North Idaho tourism magnate Duane Hagadone says he’s found the cure for Kootenai County’s lackluster economy: hydroplanes.
Just one weekend of rooster tails from whining powerboats on Lake Coeur d’Alene would pay economic dividends for years to come, Hagadone said Wednesday at his annual economic forecast address to the Coeur d’Alene Board of Realtors.
Hagadone tried to rebut some of the criticism being levied against plans to hold hydro races on Labor Day. He touted the virtues of national television exposure as an economic development tool.
Hagadone also said the use of Tubbs Hill should be negotiated, given the problems that arose during the races 35 years ago.
It’s television that makes the races so appealing, Hagadone said. Just as televised golf events at The Coeur d’Alene Resort golf course put the area in living rooms across the country, hydro races could do even more.
“ESPN said they’d show the races four times,” he said. “We’d get 6-8 minutes to promote Coeur d’Alene and Kootenai County. They’d even show it worldwide.”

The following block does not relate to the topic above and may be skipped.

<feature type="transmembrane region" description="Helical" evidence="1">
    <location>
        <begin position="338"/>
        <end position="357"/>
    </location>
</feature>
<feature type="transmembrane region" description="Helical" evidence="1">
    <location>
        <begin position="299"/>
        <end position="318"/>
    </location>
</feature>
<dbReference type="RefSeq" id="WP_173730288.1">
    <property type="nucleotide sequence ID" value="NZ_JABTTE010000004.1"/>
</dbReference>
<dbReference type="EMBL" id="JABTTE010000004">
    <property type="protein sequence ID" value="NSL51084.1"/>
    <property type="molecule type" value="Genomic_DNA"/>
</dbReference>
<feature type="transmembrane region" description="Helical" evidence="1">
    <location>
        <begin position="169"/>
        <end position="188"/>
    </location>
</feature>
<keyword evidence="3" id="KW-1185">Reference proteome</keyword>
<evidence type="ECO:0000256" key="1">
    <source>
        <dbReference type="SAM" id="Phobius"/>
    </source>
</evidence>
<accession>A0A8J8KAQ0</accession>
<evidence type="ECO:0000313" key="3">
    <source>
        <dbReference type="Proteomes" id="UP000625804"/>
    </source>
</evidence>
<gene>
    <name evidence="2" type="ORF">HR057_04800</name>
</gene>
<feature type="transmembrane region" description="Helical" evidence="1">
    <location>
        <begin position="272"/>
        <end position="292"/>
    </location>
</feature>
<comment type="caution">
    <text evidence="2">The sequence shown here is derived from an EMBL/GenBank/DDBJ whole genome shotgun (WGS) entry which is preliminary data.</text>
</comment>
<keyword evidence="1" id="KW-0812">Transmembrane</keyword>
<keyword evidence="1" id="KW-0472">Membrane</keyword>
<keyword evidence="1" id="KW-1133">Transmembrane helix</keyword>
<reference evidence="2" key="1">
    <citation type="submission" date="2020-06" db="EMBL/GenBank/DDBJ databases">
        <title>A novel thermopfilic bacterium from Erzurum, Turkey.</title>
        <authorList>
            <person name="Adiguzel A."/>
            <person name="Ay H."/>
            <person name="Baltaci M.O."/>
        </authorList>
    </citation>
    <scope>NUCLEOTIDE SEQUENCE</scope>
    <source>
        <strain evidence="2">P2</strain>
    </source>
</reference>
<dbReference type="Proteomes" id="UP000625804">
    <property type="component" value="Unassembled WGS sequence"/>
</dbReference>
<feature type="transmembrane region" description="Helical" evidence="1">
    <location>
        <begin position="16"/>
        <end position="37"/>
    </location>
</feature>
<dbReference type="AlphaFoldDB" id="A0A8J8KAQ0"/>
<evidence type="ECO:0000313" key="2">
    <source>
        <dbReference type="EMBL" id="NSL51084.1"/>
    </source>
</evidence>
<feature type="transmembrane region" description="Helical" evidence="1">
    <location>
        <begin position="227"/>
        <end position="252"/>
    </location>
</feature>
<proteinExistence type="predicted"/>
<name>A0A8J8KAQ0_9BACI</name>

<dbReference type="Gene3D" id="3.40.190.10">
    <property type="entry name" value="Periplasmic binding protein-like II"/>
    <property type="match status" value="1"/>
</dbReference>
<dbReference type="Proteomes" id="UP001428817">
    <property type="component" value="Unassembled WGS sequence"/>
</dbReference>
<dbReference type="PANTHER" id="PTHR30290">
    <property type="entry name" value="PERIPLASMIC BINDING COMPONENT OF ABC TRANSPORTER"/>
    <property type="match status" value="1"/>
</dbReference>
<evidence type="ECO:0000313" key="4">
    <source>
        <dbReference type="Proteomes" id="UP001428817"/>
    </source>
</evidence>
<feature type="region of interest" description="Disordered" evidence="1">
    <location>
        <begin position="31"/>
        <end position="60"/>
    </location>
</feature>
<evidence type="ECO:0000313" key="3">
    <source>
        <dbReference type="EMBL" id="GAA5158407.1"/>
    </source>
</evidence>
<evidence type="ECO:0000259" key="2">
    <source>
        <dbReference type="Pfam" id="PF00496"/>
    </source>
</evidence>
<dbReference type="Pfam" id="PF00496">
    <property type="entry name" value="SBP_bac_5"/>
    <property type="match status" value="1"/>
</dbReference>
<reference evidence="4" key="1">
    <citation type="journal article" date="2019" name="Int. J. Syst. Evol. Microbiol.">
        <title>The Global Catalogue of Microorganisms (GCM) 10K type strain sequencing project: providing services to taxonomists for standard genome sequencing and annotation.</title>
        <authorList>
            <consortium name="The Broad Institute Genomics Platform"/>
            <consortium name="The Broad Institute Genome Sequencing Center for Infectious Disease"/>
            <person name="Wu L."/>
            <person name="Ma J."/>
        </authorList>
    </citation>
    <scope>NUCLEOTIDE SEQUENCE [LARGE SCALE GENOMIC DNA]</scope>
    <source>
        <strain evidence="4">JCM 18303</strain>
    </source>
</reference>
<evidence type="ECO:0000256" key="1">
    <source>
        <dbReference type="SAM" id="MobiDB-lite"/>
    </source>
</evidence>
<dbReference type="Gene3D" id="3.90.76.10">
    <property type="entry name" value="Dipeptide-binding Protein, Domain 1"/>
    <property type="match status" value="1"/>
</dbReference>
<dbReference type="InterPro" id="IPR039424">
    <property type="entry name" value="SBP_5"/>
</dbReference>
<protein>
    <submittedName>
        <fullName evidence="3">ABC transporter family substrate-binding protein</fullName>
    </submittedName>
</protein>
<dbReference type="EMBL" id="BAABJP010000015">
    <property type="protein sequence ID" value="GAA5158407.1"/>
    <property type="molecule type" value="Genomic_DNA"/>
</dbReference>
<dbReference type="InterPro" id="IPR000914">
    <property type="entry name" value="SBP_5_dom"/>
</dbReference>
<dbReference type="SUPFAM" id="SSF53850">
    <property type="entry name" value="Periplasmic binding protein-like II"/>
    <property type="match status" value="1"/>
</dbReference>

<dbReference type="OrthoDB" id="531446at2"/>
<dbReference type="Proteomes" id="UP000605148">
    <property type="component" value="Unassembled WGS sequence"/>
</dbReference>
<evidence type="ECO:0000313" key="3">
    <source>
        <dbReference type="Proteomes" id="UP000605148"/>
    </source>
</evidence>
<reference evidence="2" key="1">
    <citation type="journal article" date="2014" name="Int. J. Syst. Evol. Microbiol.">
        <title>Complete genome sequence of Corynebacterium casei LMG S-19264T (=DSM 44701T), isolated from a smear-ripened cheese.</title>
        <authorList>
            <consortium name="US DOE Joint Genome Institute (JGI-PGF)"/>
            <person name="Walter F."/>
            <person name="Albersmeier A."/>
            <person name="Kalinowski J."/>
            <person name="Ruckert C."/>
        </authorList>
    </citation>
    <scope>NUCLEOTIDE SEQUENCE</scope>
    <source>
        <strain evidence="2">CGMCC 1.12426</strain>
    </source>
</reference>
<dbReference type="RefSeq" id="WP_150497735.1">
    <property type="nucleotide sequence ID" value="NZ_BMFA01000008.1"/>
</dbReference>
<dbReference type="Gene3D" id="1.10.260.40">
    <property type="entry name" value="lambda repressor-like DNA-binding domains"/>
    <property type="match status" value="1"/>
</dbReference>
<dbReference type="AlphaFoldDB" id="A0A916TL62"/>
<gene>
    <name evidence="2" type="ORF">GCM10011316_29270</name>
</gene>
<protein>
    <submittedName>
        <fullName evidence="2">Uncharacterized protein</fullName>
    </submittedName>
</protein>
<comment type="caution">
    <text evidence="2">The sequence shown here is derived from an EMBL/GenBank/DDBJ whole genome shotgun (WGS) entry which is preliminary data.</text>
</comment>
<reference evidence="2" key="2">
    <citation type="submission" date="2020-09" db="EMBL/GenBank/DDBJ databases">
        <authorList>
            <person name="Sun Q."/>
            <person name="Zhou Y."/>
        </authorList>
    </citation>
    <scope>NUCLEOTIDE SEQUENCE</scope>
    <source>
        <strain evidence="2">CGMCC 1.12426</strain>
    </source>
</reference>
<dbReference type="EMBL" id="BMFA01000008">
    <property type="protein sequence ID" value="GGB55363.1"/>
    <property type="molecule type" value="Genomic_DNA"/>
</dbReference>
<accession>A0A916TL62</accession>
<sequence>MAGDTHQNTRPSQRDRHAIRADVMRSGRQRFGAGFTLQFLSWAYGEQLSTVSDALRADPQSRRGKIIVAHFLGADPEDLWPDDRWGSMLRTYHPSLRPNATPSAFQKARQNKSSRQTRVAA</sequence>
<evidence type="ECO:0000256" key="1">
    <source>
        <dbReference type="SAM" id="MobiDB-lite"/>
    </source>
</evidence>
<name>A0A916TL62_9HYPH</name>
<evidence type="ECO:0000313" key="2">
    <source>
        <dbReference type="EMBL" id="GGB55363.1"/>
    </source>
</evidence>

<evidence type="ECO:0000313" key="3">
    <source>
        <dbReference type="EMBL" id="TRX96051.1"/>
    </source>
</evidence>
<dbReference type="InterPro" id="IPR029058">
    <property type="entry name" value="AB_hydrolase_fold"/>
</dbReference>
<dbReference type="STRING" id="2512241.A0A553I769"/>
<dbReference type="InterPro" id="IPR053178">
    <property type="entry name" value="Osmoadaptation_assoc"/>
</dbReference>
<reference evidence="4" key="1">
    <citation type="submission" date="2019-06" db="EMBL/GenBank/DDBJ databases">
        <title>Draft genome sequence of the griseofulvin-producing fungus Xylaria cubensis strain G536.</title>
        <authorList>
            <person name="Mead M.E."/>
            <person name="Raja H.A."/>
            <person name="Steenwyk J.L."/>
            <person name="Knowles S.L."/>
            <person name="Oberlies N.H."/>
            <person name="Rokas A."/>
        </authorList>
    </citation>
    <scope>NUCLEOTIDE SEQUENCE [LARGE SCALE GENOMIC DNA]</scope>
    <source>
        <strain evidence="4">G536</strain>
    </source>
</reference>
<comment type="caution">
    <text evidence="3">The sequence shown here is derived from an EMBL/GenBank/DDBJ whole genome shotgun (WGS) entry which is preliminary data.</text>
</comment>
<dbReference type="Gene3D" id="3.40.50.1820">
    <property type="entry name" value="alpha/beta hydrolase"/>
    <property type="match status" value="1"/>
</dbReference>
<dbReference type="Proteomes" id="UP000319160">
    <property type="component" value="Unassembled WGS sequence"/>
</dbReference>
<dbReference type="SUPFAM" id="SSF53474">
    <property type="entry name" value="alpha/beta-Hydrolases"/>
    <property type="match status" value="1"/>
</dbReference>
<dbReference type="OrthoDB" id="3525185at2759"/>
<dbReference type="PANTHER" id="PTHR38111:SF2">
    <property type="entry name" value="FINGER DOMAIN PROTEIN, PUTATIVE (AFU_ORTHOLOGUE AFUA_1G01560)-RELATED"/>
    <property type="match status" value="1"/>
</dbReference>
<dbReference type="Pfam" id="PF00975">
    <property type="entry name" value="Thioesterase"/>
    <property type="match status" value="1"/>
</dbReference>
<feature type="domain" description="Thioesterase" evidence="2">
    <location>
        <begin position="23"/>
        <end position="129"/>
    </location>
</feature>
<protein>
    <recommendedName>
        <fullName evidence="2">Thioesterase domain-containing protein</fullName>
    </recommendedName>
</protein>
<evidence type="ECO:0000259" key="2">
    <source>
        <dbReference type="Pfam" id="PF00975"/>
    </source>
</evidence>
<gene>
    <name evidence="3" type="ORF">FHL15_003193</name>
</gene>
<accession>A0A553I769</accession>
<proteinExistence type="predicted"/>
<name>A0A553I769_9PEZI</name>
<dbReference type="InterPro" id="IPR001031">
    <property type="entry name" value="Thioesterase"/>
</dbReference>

What better advertising campaign could be imagined than one that shows racing on one of the five most beautiful freshwater lakes in the world? Hagadone asked.
Hagadone conceded that the races face opposition in the area, but believed that enough support exists for bringing them here.
“If you don’t like the crowds, well, go up to the mountains for the weekend,” Hagadone said. “Or go to the other end of the lake - the thing’s 25 miles long. You’d never know they were there.”
The Coeur d’Alene City Council will decide in three weeks whether to allow races.
Hagadone made his pitch for the hydros after giving a less-than-rosy economic outlook that featured his prediction of a big percentage decrease in construction spending.
“You can add a few more points onto those predictions if we have another defeat on this,” he said. Hagadone also admitted that he has a lot at stake if the races do come here. Hagadone’s Coeur d’Alene Resort would likely be the backdrop for the televised races.